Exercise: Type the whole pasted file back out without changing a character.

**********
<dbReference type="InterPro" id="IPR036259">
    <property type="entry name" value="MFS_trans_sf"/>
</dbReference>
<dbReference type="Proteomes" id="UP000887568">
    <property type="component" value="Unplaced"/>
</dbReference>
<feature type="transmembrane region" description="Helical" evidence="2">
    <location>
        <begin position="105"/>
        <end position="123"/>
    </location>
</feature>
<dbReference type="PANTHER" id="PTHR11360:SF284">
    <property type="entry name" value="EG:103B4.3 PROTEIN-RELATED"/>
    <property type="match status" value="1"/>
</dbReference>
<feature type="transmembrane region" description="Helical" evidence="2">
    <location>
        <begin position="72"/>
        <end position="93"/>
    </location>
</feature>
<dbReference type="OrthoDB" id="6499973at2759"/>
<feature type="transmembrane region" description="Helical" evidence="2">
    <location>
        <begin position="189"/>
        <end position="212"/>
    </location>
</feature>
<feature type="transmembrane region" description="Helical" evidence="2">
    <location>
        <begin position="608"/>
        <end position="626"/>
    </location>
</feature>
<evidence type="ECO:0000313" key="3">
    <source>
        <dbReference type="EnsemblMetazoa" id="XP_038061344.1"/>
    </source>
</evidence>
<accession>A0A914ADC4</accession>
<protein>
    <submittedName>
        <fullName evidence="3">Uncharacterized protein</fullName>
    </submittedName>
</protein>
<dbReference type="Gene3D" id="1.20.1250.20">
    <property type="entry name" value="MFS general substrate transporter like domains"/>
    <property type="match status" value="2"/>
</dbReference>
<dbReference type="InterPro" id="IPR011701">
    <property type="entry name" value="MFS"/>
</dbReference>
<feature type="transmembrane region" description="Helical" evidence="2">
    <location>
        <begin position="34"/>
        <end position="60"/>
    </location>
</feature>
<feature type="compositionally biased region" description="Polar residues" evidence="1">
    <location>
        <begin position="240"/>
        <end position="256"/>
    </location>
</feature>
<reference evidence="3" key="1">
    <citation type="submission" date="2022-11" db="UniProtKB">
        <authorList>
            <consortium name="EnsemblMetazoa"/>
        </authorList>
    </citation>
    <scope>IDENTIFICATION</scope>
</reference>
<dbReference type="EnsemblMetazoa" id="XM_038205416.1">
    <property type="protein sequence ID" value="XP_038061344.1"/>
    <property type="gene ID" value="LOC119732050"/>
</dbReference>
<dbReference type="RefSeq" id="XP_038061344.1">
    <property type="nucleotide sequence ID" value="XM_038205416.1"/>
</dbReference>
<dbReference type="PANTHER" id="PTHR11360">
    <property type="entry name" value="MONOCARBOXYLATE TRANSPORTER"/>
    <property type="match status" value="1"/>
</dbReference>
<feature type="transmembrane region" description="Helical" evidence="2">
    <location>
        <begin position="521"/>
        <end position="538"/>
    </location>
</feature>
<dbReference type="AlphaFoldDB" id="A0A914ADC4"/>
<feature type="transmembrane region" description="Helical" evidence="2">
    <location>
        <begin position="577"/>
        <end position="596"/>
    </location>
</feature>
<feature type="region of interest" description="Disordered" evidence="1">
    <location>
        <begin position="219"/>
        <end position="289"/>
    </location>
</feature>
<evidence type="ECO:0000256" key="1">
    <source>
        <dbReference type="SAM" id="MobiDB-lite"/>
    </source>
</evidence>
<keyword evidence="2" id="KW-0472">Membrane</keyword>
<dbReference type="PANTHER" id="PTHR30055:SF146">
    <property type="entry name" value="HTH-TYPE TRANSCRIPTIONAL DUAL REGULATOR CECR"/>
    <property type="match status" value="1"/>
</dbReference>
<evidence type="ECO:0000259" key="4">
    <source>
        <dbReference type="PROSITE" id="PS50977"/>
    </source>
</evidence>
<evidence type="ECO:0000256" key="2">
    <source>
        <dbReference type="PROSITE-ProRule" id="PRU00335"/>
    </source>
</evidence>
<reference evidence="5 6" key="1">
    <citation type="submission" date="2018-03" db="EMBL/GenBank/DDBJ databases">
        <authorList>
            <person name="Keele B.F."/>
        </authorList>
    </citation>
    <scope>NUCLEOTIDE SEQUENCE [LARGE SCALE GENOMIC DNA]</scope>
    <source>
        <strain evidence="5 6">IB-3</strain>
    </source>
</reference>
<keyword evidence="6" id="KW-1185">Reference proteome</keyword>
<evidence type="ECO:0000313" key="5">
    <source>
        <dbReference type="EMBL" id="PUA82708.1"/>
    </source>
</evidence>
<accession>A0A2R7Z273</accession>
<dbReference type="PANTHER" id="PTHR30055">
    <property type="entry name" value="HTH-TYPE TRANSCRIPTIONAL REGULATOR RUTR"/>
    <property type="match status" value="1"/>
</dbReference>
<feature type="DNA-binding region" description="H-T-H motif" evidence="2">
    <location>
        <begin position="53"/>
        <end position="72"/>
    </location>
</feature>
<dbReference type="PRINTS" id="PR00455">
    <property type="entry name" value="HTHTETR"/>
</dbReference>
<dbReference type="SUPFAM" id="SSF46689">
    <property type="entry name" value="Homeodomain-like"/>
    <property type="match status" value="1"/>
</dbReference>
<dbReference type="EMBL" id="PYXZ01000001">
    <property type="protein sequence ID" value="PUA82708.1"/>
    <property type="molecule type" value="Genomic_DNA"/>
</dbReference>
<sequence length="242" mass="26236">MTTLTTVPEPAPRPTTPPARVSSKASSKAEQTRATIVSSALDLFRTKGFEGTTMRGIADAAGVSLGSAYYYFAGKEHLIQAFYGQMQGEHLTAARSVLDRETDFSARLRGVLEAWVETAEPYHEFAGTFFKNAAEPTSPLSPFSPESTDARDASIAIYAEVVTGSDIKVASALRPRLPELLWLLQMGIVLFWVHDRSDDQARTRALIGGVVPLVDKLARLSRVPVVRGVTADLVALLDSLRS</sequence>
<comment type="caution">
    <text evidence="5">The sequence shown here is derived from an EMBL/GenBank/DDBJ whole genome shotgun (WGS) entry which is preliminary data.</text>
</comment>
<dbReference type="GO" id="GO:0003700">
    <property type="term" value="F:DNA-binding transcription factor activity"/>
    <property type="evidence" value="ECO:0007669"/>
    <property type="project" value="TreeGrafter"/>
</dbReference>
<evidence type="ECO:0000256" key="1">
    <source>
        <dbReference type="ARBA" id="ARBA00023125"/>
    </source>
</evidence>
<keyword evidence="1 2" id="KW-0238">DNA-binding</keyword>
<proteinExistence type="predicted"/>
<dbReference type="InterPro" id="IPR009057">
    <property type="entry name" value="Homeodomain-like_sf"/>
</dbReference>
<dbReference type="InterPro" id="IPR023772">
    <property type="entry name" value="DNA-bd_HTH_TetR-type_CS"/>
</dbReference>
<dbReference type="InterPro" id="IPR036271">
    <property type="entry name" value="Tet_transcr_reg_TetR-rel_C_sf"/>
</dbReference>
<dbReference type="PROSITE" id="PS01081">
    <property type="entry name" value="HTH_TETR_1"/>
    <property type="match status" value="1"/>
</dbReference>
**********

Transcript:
<dbReference type="InterPro" id="IPR036259">
    <property type="entry name" value="MFS_trans_sf"/>
</dbReference>
<dbReference type="Proteomes" id="UP000887568">
    <property type="component" value="Unplaced"/>
</dbReference>
<feature type="transmembrane region" description="Helical" evidence="2">
    <location>
        <begin position="105"/>
        <end position="123"/>
    </location>
</feature>
<dbReference type="PANTHER" id="PTHR11360:SF284">
    <property type="entry name" value="EG:103B4.3 PROTEIN-RELATED"/>
    <property type="match status" value="1"/>
</dbReference>
<feature type="transmembrane region" description="Helical" evidence="2">
    <location>
        <begin position="72"/>
        <end position="93"/>
    </location>
</feature>
<dbReference type="OrthoDB" id="6499973at2759"/>
<feature type="transmembrane region" description="Helical" evidence="2">
    <location>
        <begin position="189"/>
        <end position="212"/>
    </location>
</feature>
<feature type="transmembrane region" description="Helical" evidence="2">
    <location>
        <begin position="608"/>
        <end position="626"/>
    </location>
</feature>
<evidence type="ECO:0000313" key="3">
    <source>
        <dbReference type="EnsemblMetazoa" id="XP_038061344.1"/>
    </source>
</evidence>
<accession>A0A914ADC4</accession>
<protein>
    <submittedName>
        <fullName evidence="3">Uncharacterized protein</fullName>
    </submittedName>
</protein>
<dbReference type="Gene3D" id="1.20.1250.20">
    <property type="entry name" value="MFS general substrate transporter like domains"/>
    <property type="match status" value="2"/>
</dbReference>
<dbReference type="InterPro" id="IPR011701">
    <property type="entry name" value="MFS"/>
</dbReference>
<feature type="transmembrane region" description="Helical" evidence="2">
    <location>
        <begin position="34"/>
        <end position="60"/>
    </location>
</feature>
<feature type="compositionally biased region" description="Polar residues" evidence="1">
    <location>
        <begin position="240"/>
        <end position="256"/>
    </location>
</feature>
<reference evidence="3" key="1">
    <citation type="submission" date="2022-11" db="UniProtKB">
        <authorList>
            <consortium name="EnsemblMetazoa"/>
        </authorList>
    </citation>
    <scope>IDENTIFICATION</scope>
</reference>
<dbReference type="EnsemblMetazoa" id="XM_038205416.1">
    <property type="protein sequence ID" value="XP_038061344.1"/>
    <property type="gene ID" value="LOC119732050"/>
</dbReference>
<dbReference type="RefSeq" id="XP_038061344.1">
    <property type="nucleotide sequence ID" value="XM_038205416.1"/>
</dbReference>
<dbReference type="PANTHER" id="PTHR11360">
    <property type="entry name" value="MONOCARBOXYLATE TRANSPORTER"/>
    <property type="match status" value="1"/>
</dbReference>
<feature type="transmembrane region" description="Helical" evidence="2">
    <location>
        <begin position="521"/>
        <end position="538"/>
    </location>
</feature>
<dbReference type="AlphaFoldDB" id="A0A914ADC4"/>
<feature type="transmembrane region" description="Helical" evidence="2">
    <location>
        <begin position="577"/>
        <end position="596"/>
    </location>
</feature>
<feature type="region of interest" description="Disordered" evidence="1">
    <location>
        <begin position="219"/>
        <end position="289"/>
    </location>
</feature>
<evidence type="ECO:0000256" key="1">
    <source>
        <dbReference type="SAM" id="MobiDB-lite"/>
    </source>
</evidence>
<keyword evidence="2" id="KW-0472">Membrane</keyword>
<dbReference type="PANTHER" id="PTHR30055:SF146">
    <property type="entry name" value="HTH-TYPE TRANSCRIPTIONAL DUAL REGULATOR CECR"/>
    <property type="match status" value="1"/>
</dbReference>
<evidence type="ECO:0000259" key="4">
    <source>
        <dbReference type="PROSITE" id="PS50977"/>
    </source>
</evidence>
<evidence type="ECO:0000256" key="2">
    <source>
        <dbReference type="PROSITE-ProRule" id="PRU00335"/>
    </source>
</evidence>
<reference evidence="5 6" key="1">
    <citation type="submission" date="2018-03" db="EMBL/GenBank/DDBJ databases">
        <authorList>
            <person name="Keele B.F."/>
        </authorList>
    </citation>
    <scope>NUCLEOTIDE SEQUENCE [LARGE SCALE GENOMIC DNA]</scope>
    <source>
        <strain evidence="5 6">IB-3</strain>
    </source>
</reference>
<keyword evidence="6" id="KW-1185">Reference proteome</keyword>
<evidence type="ECO:0000313" key="5">
    <source>
        <dbReference type="EMBL" id="PUA82708.1"/>
    </source>
</evidence>
<accession>A0A2R7Z273</accession>
<dbReference type="PANTHER" id="PTHR30055">
    <property type="entry name" value="HTH-TYPE TRANSCRIPTIONAL REGULATOR RUTR"/>
    <property type="match status" value="1"/>
</dbReference>
<feature type="DNA-binding region" description="H-T-H motif" evidence="2">
    <location>
        <begin position="53"/>
        <end position="72"/>
    </location>
</feature>
<dbReference type="PRINTS" id="PR00455">
    <property type="entry name" value="HTHTETR"/>
</dbReference>
<dbReference type="SUPFAM" id="SSF46689">
    <property type="entry name" value="Homeodomain-like"/>
    <property type="match status" value="1"/>
</dbReference>
<dbReference type="EMBL" id="PYXZ01000001">
    <property type="protein sequence ID" value="PUA82708.1"/>
    <property type="molecule type" value="Genomic_DNA"/>
</dbReference>
<sequence length="242" mass="26236">MTTLTTVPEPAPRPTTPPARVSSKASSKAEQTRATIVSSALDLFRTKGFEGTTMRGIADAAGVSLGSAYYYFAGKEHLIQAFYGQMQGEHLTAARSVLDRETDFSARLRGVLEAWVETAEPYHEFAGTFFKNAAEPTSPLSPFSPESTDARDASIAIYAEVVTGSDIKVASALRPRLPELLWLLQMGIVLFWVHDRSDDQARTRALIGGVVPLVDKLARLSRVPVVRGVTADLVALLDSLRS</sequence>
<comment type="caution">
    <text evidence="5">The sequence shown here is derived from an EMBL/GenBank/DDBJ whole genome shotgun (WGS) entry which is preliminary data.</text>
</comment>
<dbReference type="GO" id="GO:0003700">
    <property type="term" value="F:DNA-binding transcription factor activity"/>
    <property type="evidence" value="ECO:0007669"/>
    <property type="project" value="TreeGrafter"/>
</dbReference>
<evidence type="ECO:0000256" key="1">
    <source>
        <dbReference type="ARBA" id="ARBA00023125"/>
    </source>
</evidence>
<keyword evidence="1 2" id="KW-0238">DNA-binding</keyword>
<proteinExistence type="predicted"/>
<dbReference type="InterPro" id="IPR009057">
    <property type="entry name" value="Homeodomain-like_sf"/>
</dbReference>
<dbReference type="InterPro" id="IPR023772">
    <property type="entry name" value="DNA-bd_HTH_TetR-type_CS"/>
</dbReference>
<dbReference type="InterPro" id="IPR036271">
    <property type="entry name" value="Tet_transcr_reg_TetR-rel_C_sf"/>
</dbReference>
<dbReference type="PROSITE" id="PS01081">
    <property type="entry name" value="HTH_TETR_1"/>
    <property type="match status" value="1"/>
</dbReference>